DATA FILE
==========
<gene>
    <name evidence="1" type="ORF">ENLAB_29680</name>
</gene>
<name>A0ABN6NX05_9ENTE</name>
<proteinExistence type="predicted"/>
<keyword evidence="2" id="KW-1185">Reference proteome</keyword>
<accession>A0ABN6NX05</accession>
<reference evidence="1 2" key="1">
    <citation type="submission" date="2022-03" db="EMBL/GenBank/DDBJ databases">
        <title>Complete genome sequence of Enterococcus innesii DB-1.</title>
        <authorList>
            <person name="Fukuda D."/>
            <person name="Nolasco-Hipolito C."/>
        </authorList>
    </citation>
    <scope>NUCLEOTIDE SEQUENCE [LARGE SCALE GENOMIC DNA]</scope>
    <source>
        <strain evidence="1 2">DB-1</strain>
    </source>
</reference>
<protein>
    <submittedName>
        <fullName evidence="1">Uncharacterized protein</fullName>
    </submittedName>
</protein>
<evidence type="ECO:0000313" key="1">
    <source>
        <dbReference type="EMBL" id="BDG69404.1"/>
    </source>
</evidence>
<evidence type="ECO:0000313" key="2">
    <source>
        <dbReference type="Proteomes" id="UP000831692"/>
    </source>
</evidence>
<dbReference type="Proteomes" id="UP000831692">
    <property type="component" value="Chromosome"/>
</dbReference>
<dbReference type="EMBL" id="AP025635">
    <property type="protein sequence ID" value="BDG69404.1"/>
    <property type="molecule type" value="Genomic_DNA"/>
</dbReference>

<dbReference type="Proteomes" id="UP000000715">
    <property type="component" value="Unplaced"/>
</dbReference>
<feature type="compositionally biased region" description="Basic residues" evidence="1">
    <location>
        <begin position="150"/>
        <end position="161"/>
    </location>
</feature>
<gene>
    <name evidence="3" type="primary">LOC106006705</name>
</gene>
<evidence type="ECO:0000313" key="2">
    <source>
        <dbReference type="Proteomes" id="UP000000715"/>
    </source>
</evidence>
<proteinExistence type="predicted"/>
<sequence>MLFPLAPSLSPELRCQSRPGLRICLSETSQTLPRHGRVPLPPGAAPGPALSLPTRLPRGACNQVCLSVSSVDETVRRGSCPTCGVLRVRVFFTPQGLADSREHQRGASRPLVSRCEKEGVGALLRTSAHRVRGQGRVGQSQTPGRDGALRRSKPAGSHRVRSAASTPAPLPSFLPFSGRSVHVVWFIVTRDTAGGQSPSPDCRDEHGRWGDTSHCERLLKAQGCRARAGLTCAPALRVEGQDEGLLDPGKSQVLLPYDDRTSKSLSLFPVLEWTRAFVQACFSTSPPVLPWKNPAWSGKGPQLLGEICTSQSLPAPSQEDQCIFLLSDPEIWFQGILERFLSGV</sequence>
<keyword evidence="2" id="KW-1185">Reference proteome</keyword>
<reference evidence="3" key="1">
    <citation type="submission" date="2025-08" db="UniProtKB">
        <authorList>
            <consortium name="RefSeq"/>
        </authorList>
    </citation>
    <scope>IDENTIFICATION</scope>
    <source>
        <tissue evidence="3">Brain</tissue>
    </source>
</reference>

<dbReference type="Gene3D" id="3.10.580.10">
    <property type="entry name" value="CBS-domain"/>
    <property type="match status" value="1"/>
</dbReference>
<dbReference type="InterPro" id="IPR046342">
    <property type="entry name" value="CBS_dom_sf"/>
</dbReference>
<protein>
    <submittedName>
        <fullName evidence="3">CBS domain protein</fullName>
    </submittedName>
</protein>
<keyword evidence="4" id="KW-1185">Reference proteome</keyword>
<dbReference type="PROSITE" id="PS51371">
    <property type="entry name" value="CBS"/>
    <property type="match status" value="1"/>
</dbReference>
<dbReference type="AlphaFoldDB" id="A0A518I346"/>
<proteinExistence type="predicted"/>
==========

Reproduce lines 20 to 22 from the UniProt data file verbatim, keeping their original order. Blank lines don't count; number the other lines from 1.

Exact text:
</reference>
<protein>
    <submittedName>